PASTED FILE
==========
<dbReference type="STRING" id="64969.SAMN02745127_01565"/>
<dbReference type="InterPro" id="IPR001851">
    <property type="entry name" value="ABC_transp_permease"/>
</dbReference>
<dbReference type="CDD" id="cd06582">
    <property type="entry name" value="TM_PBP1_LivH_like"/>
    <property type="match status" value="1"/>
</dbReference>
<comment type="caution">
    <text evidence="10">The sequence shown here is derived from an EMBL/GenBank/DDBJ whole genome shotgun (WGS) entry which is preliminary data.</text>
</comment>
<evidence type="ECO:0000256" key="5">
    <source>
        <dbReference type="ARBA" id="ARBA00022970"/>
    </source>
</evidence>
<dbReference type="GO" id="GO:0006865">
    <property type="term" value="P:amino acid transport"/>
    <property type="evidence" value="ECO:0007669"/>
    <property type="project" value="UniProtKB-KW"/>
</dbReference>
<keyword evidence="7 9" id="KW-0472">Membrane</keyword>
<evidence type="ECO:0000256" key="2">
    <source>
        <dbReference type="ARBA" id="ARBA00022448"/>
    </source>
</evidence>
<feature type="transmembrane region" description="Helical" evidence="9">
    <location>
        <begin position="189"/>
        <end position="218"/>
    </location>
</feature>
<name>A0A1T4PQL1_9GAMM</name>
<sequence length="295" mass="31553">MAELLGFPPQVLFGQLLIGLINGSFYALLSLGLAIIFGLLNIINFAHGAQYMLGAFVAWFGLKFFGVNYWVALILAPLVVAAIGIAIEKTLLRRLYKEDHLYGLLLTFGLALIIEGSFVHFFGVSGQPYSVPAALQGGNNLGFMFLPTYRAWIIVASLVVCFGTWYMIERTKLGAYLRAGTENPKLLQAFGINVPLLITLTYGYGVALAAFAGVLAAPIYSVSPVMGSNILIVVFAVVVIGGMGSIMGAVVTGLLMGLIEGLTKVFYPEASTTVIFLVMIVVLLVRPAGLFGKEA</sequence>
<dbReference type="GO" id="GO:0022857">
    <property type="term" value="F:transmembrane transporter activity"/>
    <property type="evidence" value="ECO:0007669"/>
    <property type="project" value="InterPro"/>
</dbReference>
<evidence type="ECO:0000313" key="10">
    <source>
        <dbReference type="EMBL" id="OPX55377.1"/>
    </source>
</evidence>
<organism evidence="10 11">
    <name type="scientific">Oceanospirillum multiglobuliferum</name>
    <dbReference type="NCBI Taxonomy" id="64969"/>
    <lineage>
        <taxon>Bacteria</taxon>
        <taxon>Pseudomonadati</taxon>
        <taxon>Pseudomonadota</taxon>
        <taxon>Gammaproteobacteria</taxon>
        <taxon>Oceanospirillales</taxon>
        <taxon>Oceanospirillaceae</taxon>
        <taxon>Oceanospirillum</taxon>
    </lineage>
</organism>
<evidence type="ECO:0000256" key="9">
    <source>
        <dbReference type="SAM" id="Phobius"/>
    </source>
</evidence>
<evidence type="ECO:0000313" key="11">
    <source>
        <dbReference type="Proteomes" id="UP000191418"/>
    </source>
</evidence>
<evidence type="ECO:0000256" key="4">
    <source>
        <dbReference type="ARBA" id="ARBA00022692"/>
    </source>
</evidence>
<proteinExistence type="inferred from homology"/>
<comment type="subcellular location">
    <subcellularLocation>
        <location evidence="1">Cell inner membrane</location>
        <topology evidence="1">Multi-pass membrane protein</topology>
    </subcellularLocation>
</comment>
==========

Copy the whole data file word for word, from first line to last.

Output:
<dbReference type="STRING" id="64969.SAMN02745127_01565"/>
<dbReference type="InterPro" id="IPR001851">
    <property type="entry name" value="ABC_transp_permease"/>
</dbReference>
<dbReference type="CDD" id="cd06582">
    <property type="entry name" value="TM_PBP1_LivH_like"/>
    <property type="match status" value="1"/>
</dbReference>
<comment type="caution">
    <text evidence="10">The sequence shown here is derived from an EMBL/GenBank/DDBJ whole genome shotgun (WGS) entry which is preliminary data.</text>
</comment>
<evidence type="ECO:0000256" key="5">
    <source>
        <dbReference type="ARBA" id="ARBA00022970"/>
    </source>
</evidence>
<dbReference type="GO" id="GO:0006865">
    <property type="term" value="P:amino acid transport"/>
    <property type="evidence" value="ECO:0007669"/>
    <property type="project" value="UniProtKB-KW"/>
</dbReference>
<keyword evidence="7 9" id="KW-0472">Membrane</keyword>
<evidence type="ECO:0000256" key="2">
    <source>
        <dbReference type="ARBA" id="ARBA00022448"/>
    </source>
</evidence>
<feature type="transmembrane region" description="Helical" evidence="9">
    <location>
        <begin position="189"/>
        <end position="218"/>
    </location>
</feature>
<name>A0A1T4PQL1_9GAMM</name>
<sequence length="295" mass="31553">MAELLGFPPQVLFGQLLIGLINGSFYALLSLGLAIIFGLLNIINFAHGAQYMLGAFVAWFGLKFFGVNYWVALILAPLVVAAIGIAIEKTLLRRLYKEDHLYGLLLTFGLALIIEGSFVHFFGVSGQPYSVPAALQGGNNLGFMFLPTYRAWIIVASLVVCFGTWYMIERTKLGAYLRAGTENPKLLQAFGINVPLLITLTYGYGVALAAFAGVLAAPIYSVSPVMGSNILIVVFAVVVIGGMGSIMGAVVTGLLMGLIEGLTKVFYPEASTTVIFLVMIVVLLVRPAGLFGKEA</sequence>
<dbReference type="GO" id="GO:0022857">
    <property type="term" value="F:transmembrane transporter activity"/>
    <property type="evidence" value="ECO:0007669"/>
    <property type="project" value="InterPro"/>
</dbReference>
<evidence type="ECO:0000313" key="10">
    <source>
        <dbReference type="EMBL" id="OPX55377.1"/>
    </source>
</evidence>
<organism evidence="10 11">
    <name type="scientific">Oceanospirillum multiglobuliferum</name>
    <dbReference type="NCBI Taxonomy" id="64969"/>
    <lineage>
        <taxon>Bacteria</taxon>
        <taxon>Pseudomonadati</taxon>
        <taxon>Pseudomonadota</taxon>
        <taxon>Gammaproteobacteria</taxon>
        <taxon>Oceanospirillales</taxon>
        <taxon>Oceanospirillaceae</taxon>
        <taxon>Oceanospirillum</taxon>
    </lineage>
</organism>
<evidence type="ECO:0000256" key="9">
    <source>
        <dbReference type="SAM" id="Phobius"/>
    </source>
</evidence>
<evidence type="ECO:0000313" key="11">
    <source>
        <dbReference type="Proteomes" id="UP000191418"/>
    </source>
</evidence>
<evidence type="ECO:0000256" key="4">
    <source>
        <dbReference type="ARBA" id="ARBA00022692"/>
    </source>
</evidence>
<proteinExistence type="inferred from homology"/>
<comment type="subcellular location">
    <subcellularLocation>
        <location evidence="1">Cell inner membrane</location>
        <topology evidence="1">Multi-pass membrane protein</topology>
    </subcellularLocation>
</comment>